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Sheldon

MARY SHELDON RSCJ 1876 – 1954

Mary came from New South Wales, Australia, and, aged eleven, went to a Sacred Heart boarding school in Sydney. She began to consider religious life in her early teens, but in deference to her parents didn’t enter until she was twenty-one. This meant a long sea voyage to the noviceship in England, where she remained for two years, making her first vows in December 1900. Mary then stayed in Australia until 1913, when she was sent to Auckland, New Zealand, as superior and head of a new community and school. Three years later came the summons to Japan, where she remained for the rest of her life.

In 1908 some Australian RSCJ had made a first Japanese foundation in Tokyo, establishing a flourishing school. However, in 1916 both the superior and her assistant died very suddenly within a few weeks of each other, and Mary was seen as the ideal replacement. Ten years later she was given o verall responsibility for two Japanese communities and a new foundation in Shanghai, China – she held this responsibility until her death 28 years later, following a short illness.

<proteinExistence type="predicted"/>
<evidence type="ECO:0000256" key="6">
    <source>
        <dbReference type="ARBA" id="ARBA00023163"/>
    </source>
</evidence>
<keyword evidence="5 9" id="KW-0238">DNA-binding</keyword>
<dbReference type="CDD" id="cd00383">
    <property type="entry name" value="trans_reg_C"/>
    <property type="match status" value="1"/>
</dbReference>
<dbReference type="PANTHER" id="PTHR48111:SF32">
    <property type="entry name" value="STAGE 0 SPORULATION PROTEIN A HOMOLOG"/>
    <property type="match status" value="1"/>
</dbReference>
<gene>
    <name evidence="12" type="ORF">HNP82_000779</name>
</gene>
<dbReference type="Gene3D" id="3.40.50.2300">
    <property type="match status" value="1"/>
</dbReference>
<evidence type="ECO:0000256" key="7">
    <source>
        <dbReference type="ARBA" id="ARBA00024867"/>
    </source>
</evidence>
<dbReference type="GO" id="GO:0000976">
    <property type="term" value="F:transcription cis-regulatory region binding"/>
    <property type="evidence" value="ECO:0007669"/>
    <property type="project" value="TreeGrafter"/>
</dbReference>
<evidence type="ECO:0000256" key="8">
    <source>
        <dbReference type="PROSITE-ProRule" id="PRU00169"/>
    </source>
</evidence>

The schools and communities suffered many setbacks, the first being an earthquake in 1923 which devastated the Tokyo convent. Growing militarism and conflicts affected the Shanghai community at various times during the 1920s and 30s. Then, after Japan entered the War all British, Australian and American residents were interned: Mary was allowed to remain in the convent, but her movements were restricted, as was contact with the other communities, while food, fuel and all necessities were scarce. A few years later the Communist takeover in China forced the closure and dispersal of the community there.

Throughout these difficulties Mary, a strong, capable, quietly courageous woman provided calm, efficient, unstinting and loving leadership and care and showed immense trust in God. A deeply prayerful woman, her constant advice was pray, get a grip on prayer, make prayer the soul of your life.

Today there are over 130 RSCJ in Japan, and 100 sisters in Korea, Taiwan, the Philippines and Indonesia – all founded since Mary’s death, often with Japanese or Chinese sisters.